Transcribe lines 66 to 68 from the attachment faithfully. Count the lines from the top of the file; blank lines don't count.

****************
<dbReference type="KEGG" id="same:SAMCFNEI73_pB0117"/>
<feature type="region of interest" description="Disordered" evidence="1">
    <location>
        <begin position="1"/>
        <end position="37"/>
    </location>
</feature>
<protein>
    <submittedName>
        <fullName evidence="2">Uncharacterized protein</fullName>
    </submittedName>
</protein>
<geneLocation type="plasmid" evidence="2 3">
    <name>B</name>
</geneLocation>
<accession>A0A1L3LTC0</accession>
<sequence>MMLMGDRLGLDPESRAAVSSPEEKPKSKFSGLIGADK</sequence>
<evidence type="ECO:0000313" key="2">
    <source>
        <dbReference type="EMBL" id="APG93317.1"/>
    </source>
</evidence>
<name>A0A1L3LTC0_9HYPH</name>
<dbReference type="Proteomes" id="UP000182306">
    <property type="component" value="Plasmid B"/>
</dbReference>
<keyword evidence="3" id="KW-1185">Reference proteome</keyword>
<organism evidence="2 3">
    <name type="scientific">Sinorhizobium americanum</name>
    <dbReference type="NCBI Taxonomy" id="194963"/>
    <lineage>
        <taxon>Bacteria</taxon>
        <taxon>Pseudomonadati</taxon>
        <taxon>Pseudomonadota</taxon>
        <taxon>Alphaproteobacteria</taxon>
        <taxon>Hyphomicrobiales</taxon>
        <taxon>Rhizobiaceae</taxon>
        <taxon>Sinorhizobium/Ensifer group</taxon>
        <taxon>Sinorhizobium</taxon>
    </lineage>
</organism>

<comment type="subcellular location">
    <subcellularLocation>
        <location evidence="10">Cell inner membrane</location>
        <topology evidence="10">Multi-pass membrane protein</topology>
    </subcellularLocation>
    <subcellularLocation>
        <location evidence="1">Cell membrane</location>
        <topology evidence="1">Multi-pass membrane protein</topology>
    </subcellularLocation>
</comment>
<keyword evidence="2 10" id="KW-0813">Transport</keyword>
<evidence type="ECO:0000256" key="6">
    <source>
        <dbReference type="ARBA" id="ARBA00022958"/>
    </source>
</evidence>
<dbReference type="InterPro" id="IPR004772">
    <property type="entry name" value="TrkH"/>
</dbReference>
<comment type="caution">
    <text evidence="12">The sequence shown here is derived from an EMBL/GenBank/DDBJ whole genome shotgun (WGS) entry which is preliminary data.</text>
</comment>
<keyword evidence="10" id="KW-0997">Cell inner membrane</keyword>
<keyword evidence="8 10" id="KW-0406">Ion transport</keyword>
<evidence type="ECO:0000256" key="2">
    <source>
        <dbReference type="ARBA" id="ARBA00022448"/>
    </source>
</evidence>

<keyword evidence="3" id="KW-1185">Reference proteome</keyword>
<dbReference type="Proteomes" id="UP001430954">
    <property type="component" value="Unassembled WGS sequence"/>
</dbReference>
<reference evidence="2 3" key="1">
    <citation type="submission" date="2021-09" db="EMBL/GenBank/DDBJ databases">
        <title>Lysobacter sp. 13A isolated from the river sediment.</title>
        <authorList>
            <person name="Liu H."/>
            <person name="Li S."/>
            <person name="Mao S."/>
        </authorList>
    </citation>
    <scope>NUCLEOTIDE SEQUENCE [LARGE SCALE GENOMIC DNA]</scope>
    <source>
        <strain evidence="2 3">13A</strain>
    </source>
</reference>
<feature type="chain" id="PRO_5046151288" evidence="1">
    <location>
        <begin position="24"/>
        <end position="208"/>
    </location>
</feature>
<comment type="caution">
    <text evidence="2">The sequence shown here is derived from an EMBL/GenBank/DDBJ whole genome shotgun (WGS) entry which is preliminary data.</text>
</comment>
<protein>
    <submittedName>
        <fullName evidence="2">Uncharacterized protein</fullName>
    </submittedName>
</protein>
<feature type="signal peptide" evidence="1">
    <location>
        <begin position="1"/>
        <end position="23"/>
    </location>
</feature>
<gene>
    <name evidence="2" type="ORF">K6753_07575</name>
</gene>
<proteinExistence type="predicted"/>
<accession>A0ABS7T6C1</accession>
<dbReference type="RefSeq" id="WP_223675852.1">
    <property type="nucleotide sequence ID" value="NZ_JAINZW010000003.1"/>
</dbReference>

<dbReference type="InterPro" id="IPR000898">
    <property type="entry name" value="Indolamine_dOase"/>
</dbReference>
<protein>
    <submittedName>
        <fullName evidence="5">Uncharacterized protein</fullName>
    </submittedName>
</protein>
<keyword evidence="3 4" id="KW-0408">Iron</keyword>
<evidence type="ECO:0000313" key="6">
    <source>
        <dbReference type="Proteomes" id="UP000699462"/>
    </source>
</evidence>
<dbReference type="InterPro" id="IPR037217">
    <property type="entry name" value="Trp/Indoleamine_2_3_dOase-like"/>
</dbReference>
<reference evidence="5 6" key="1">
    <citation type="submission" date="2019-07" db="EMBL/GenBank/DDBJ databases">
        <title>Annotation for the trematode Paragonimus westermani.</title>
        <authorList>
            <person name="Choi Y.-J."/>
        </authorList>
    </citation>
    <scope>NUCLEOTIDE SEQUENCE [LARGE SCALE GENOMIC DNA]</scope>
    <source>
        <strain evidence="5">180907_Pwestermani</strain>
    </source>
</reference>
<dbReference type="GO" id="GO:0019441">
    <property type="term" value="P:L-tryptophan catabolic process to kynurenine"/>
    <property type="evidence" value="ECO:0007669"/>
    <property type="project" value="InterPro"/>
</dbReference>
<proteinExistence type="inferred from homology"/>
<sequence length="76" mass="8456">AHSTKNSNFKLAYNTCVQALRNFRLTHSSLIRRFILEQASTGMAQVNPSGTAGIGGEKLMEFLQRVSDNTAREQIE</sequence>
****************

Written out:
<evidence type="ECO:0000256" key="2">
    <source>
        <dbReference type="ARBA" id="ARBA00022448"/>